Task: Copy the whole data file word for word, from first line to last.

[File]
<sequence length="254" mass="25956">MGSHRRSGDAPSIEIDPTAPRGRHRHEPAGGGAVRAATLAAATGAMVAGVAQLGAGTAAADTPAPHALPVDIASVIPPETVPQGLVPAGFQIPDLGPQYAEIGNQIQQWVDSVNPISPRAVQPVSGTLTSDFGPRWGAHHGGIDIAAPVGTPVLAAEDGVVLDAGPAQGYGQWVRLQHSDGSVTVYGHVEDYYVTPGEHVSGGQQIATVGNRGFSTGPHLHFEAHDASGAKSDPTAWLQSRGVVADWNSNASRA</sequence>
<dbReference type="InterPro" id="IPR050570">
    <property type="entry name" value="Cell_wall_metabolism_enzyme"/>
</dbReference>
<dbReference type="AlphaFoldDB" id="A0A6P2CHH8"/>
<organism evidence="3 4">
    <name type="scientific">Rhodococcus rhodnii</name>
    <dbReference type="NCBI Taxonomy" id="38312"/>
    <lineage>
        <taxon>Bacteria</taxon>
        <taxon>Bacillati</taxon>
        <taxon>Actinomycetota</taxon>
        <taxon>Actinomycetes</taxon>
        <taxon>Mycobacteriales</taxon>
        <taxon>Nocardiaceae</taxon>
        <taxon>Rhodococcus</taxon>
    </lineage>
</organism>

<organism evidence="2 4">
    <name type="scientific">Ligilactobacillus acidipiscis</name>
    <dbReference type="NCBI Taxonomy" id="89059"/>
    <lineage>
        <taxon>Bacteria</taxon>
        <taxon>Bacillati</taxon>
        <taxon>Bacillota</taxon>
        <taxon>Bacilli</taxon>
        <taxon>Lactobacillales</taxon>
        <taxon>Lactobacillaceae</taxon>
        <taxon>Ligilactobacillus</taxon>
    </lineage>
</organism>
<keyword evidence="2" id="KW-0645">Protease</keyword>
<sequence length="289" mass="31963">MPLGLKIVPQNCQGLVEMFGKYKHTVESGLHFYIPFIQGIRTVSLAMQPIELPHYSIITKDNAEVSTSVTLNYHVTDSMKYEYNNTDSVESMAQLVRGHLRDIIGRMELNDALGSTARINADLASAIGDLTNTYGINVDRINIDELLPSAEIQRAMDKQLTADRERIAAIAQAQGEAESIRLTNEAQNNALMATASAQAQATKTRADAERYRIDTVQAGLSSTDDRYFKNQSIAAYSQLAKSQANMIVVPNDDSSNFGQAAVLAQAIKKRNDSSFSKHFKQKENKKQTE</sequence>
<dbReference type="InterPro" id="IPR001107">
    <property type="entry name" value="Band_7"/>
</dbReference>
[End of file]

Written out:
<sequence length="254" mass="25956">MGSHRRSGDAPSIEIDPTAPRGRHRHEPAGGGAVRAATLAAATGAMVAGVAQLGAGTAAADTPAPHALPVDIASVIPPETVPQGLVPAGFQIPDLGPQYAEIGNQIQQWVDSVNPISPRAVQPVSGTLTSDFGPRWGAHHGGIDIAAPVGTPVLAAEDGVVLDAGPAQGYGQWVRLQHSDGSVTVYGHVEDYYVTPGEHVSGGQQIATVGNRGFSTGPHLHFEAHDASGAKSDPTAWLQSRGVVADWNSNASRA</sequence>
<dbReference type="InterPro" id="IPR050570">
    <property type="entry name" value="Cell_wall_metabolism_enzyme"/>
</dbReference>
<dbReference type="AlphaFoldDB" id="A0A6P2CHH8"/>
<organism evidence="3 4">
    <name type="scientific">Rhodococcus rhodnii</name>
    <dbReference type="NCBI Taxonomy" id="38312"/>
    <lineage>
        <taxon>Bacteria</taxon>
        <taxon>Bacillati</taxon>
        <taxon>Actinomycetota</taxon>
        <taxon>Actinomycetes</taxon>
        <taxon>Mycobacteriales</taxon>
        <taxon>Nocardiaceae</taxon>
        <taxon>Rhodococcus</taxon>
    </lineage>
</organism>

<organism evidence="2 4">
    <name type="scientific">Ligilactobacillus acidipiscis</name>
    <dbReference type="NCBI Taxonomy" id="89059"/>
    <lineage>
        <taxon>Bacteria</taxon>
        <taxon>Bacillati</taxon>
        <taxon>Bacillota</taxon>
        <taxon>Bacilli</taxon>
        <taxon>Lactobacillales</taxon>
        <taxon>Lactobacillaceae</taxon>
        <taxon>Ligilactobacillus</taxon>
    </lineage>
</organism>
<keyword evidence="2" id="KW-0645">Protease</keyword>
<sequence length="289" mass="31963">MPLGLKIVPQNCQGLVEMFGKYKHTVESGLHFYIPFIQGIRTVSLAMQPIELPHYSIITKDNAEVSTSVTLNYHVTDSMKYEYNNTDSVESMAQLVRGHLRDIIGRMELNDALGSTARINADLASAIGDLTNTYGINVDRINIDELLPSAEIQRAMDKQLTADRERIAAIAQAQGEAESIRLTNEAQNNALMATASAQAQATKTRADAERYRIDTVQAGLSSTDDRYFKNQSIAAYSQLAKSQANMIVVPNDDSSNFGQAAVLAQAIKKRNDSSFSKHFKQKENKKQTE</sequence>
<dbReference type="InterPro" id="IPR001107">
    <property type="entry name" value="Band_7"/>
</dbReference>